represented in rig. 2ro. As in the precearng case, the two gyroaxles are coupled together by two gear segments so that the precessional velocities are equal in magnitude and opposite in direction. Suppose that owing to motion around a curve, or any other cause, the side A of the car is moved downward. Then the two gyro-axles will precess in the directions indicated by wp and wp', respectively. If, now, these precessional velocities be accelerated to the same degree, equal torques will be developed on the two gyros, and on the attached car, in the directions opposite those indicated by L and L', Fig. 216. If the constants of the gyros are of the proper value, the car will be righted.*
162. The Schilovsky Monogyro Monorail Car of 1915. - Consider a monorail car on which is mounted a single statically unstable gyro spinning about an axis that normally is vertical and capable of precession about a horizontal axis transverse to the rail. When the car tilts to one side, the spin-axle of the gyro precesses either forward or backward. Suppose that a motor accelerates the precession. There is now a torque which opposes the present tilting of the car and tends to make the car tilt in the opposite direction (Art. 158). This overbalancing torque sets up a counter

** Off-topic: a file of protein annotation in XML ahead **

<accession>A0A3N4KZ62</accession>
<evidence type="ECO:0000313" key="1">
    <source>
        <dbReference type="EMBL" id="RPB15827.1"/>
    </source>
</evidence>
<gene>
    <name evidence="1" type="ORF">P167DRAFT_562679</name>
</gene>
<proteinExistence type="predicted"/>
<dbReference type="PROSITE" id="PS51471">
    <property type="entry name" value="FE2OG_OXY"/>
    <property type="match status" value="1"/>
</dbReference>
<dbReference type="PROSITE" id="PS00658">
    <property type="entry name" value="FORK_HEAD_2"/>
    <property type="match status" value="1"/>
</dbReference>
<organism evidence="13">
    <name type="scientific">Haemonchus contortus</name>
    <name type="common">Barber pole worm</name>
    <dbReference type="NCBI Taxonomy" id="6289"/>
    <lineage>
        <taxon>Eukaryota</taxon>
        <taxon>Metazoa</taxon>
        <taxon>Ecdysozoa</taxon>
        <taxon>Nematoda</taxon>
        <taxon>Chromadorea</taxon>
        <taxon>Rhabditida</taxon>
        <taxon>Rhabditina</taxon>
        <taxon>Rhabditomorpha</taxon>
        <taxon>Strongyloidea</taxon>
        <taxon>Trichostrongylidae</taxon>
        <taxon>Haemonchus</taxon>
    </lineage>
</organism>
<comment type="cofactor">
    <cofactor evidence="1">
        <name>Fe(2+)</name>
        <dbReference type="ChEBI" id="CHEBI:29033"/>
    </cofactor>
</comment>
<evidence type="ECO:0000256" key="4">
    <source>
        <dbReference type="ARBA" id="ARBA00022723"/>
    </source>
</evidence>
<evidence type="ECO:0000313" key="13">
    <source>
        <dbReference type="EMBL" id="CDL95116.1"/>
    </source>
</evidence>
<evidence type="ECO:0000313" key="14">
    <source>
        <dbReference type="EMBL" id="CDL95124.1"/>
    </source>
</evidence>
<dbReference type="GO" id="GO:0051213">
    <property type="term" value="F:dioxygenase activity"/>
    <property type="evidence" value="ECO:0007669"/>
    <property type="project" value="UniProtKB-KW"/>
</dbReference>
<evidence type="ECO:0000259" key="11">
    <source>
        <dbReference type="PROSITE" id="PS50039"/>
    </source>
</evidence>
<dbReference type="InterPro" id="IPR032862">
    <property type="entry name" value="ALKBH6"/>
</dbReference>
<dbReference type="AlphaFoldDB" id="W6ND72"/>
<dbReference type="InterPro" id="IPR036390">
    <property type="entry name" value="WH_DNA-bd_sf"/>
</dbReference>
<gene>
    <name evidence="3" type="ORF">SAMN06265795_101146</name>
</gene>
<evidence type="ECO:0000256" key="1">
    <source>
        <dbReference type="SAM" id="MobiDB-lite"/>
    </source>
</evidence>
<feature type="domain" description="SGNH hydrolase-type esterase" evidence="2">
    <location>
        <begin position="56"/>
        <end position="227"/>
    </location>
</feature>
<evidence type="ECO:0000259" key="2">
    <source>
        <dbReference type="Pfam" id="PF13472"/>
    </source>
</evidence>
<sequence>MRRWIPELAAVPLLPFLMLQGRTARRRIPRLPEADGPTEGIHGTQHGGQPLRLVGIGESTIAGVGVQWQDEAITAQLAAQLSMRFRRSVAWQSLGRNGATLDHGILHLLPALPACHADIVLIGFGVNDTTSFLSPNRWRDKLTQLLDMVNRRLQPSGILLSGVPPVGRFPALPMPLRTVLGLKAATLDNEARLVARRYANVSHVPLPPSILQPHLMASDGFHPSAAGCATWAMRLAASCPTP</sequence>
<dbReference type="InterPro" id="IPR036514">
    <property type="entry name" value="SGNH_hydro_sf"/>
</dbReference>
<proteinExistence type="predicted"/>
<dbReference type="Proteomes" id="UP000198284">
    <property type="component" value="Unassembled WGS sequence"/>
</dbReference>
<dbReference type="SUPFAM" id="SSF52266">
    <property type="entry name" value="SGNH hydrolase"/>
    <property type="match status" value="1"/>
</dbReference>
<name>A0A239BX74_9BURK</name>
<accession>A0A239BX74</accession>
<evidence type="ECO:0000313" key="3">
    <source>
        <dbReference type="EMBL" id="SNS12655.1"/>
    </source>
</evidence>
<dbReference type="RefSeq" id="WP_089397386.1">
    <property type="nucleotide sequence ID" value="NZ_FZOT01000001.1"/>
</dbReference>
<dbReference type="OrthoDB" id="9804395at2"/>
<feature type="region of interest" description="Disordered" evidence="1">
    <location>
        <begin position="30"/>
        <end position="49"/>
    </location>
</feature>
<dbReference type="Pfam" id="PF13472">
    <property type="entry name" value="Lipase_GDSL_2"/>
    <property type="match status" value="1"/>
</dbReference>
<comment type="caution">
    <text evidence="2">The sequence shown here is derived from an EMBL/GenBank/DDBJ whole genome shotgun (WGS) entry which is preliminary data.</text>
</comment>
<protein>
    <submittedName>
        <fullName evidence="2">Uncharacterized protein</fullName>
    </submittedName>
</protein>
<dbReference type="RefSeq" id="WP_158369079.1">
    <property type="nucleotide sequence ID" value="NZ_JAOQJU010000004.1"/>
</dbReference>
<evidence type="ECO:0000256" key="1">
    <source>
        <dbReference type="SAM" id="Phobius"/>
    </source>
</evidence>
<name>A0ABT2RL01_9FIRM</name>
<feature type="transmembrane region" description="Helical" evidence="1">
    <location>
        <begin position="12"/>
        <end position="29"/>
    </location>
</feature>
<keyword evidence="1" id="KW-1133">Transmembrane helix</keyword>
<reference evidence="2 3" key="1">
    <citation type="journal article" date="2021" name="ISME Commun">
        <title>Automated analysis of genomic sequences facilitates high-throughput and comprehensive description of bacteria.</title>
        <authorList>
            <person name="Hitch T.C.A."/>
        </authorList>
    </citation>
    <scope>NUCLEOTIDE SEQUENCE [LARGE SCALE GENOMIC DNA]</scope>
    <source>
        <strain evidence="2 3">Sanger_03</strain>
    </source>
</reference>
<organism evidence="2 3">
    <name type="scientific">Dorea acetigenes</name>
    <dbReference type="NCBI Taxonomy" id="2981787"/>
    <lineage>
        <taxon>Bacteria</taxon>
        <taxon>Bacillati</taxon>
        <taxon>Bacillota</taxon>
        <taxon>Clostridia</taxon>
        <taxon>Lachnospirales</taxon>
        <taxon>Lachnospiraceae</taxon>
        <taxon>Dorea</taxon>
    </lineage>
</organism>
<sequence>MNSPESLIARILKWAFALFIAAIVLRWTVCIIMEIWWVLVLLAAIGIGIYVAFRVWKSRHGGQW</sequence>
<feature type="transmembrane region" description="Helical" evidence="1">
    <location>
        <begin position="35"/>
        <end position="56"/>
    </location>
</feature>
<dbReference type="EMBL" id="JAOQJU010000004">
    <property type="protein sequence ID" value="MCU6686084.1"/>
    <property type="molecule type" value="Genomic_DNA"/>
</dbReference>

* Cousins, " The Stability of Gyroscopic Single Track Vehicles," Engineering (1913), pp. 678, 711 and 781, is a noteworthy analytical treatment.